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Jerusalem’s Palestinians speak out

Palestinian families wait at the Israeli border control to cross the King Hussein (Allenby) bridge on July 5, 2002. (AFP)
Palestinian families wait at the Israeli border control to cross the King Hussein (Allenby) bridge on July 5, 2002. (AFP)
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30 Jul 2022 06:07:49 GMT9
30 Jul 2022 06:07:49 GMT9

The issue and future of Jerusalem have been a focus of attention for years and especially since the 1967 Israeli occupation.

Palestinians in Jerusalem have boycotted Israeli municipal elections aimed at a forced unification of the city. Although there was opposition to political unification, the situation of East Jerusalem Palestinians was initially prosperous. They enjoyed almost all the social benefits that Israeli citizens enjoyed, but remained politically absent from Israeli politics since they were permanent residents and largely not citizens of Israel.

The Palestinian-Israeli Declaration of Principles signed at the White House in 1993 created a new reality under which East Jerusalem’s Palestinians have become political orphans, even though their city is declared to be the capital of the future Palestinian state. They are not Israelis, and they are not allowed to work with or receive any money or cooperation from the Palestinian government in the temporary capital of Ramallah.

The new Israel-PLO relationship, although largely one-sided, has meant that Palestinians from the Occupied Territories minus East Jerusalem are given passports and have a government of sorts that defends them and their rights, while the Palestinians of Jerusalem, numbering almost 350,000, are left without any form of representation.

Any attempt to forge a relationship with the Palestinian leadership in Ramallah is fought against tooth and nail by Israel. The Palestinian-appointed minister of Jerusalem affairs is frequently arrested and warned against acting in any political way in representing the holy city’s Palestinians.

The absence of any electoral representative process has added to the problem. The last effort to hold legislative elections in the Occupied Territories was cancelled in April 2021 because of Israel’s refusal to allow Jerusalemites to participate — an act agreed to in the Oslo accords.

Jordan, whose Hashemite leadership is the custodian of Muslim and Christian holy places in Jerusalem, has recently attempted to fill this gap by appointing an array of Jerusalemites on the Jerusalem waqf council. But the council’s main job is to protect the Islamic holy site, and it is unwilling to deal with any political issues outside its mandate.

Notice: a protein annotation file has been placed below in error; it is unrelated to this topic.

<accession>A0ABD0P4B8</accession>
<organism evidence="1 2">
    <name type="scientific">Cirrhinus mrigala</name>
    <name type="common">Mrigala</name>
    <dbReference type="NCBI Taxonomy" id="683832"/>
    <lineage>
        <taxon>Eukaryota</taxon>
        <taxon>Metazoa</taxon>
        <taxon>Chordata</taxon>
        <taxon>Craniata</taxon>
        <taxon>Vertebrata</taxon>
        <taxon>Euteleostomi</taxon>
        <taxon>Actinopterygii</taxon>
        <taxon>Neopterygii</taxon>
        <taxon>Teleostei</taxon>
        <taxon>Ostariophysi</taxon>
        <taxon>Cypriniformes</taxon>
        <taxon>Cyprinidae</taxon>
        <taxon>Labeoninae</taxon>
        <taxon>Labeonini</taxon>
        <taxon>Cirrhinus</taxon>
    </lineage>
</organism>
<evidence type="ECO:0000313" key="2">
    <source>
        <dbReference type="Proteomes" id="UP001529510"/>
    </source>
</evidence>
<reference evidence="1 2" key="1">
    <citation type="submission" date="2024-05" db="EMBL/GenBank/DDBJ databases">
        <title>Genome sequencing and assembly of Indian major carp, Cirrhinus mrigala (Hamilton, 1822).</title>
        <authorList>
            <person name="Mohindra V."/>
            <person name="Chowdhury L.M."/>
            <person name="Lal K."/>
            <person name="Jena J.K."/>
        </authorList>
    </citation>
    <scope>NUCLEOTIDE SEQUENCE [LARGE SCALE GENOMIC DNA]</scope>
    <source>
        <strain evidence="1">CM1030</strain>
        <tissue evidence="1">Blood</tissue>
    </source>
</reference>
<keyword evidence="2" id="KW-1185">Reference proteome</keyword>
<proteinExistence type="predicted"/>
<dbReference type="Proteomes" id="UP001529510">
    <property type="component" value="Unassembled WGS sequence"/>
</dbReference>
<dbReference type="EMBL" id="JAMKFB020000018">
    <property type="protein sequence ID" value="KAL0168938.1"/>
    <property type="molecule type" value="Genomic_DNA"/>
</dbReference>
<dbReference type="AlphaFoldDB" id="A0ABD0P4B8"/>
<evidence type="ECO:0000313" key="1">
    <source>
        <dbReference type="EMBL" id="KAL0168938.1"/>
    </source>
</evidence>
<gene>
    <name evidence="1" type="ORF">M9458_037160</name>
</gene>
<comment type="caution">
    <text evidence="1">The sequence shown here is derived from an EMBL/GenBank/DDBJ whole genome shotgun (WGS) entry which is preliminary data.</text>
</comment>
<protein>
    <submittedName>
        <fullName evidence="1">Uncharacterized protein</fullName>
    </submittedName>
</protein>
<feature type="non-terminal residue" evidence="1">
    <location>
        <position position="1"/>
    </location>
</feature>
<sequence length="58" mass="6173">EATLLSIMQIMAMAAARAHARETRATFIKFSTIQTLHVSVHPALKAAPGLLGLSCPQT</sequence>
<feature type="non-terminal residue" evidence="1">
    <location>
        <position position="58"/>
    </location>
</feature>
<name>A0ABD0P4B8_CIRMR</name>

Any attempt to forge a relationship with the Palestinian leadership in Ramallah is fought against tooth and nail by Israel

Daoud Kuttab

This conundrum has forced Palestinians to organize themselves and address day-to-day issues, some of which have been solved internally, while others require external involvement and are difficult to deal with in a public manner.

However, recent overcrowding at the King Hussein Bridge has forced many, including Jerusalemites, to think outside the box.

On July 27, 176 prominent Palestinian Jerusalemites, including this writer, took the unusual step of signing a letter to the Jordanian Prime Minister Bisher Al-Khasawneh regarding ways to ease the travel difficulties. The letter, which was sent to the Jordanian representative in Ramallah, called on Jordan to revisit an unexplained decision to bar Jerusalemites from using the northern Sheikh Hussein Bridge.

The bridge opened after the 1994 Jordan-Israel peace treaty and is open for use by foreigners and Israelis, as well as permanent residents in Israel, which means Jerusalem’s Palestinians. They are allowed to travel with or without their cars to Jordan. However, a few years ago Jordan stopped Jerusalemites from using the bridge, leaving them with the difficult choice of either using the expensive King Hussein Bridge or flying out of Israel’s Lod airport.

The letter called on the Jordanian government to reopen the Sheikh Hussein Bridge to Jerusalemites, allowing them to enter Jordan in their cars and with their families. Such a decision would be a boon to Jordanian tourism and would have no political cost since the southern border crossing continues to allow Jerusalemites to enter.

The letter was endorsed by community leaders, including religious, social and political figures. It is not known how the government of Jordan will react, but the key here is that Jerusalem’s Palestinian population is taking steps to solve its day-to-day problems instead of waiting for a solution to the Palestinian-Israeli conflict which neither the Israeli occupiers nor their US patrons and European friends appear in any hurry to resolve.

Daoud Kuttab is an award-winning Palestinian journalist from Jerusalem. Twitter: @daoudkuttab

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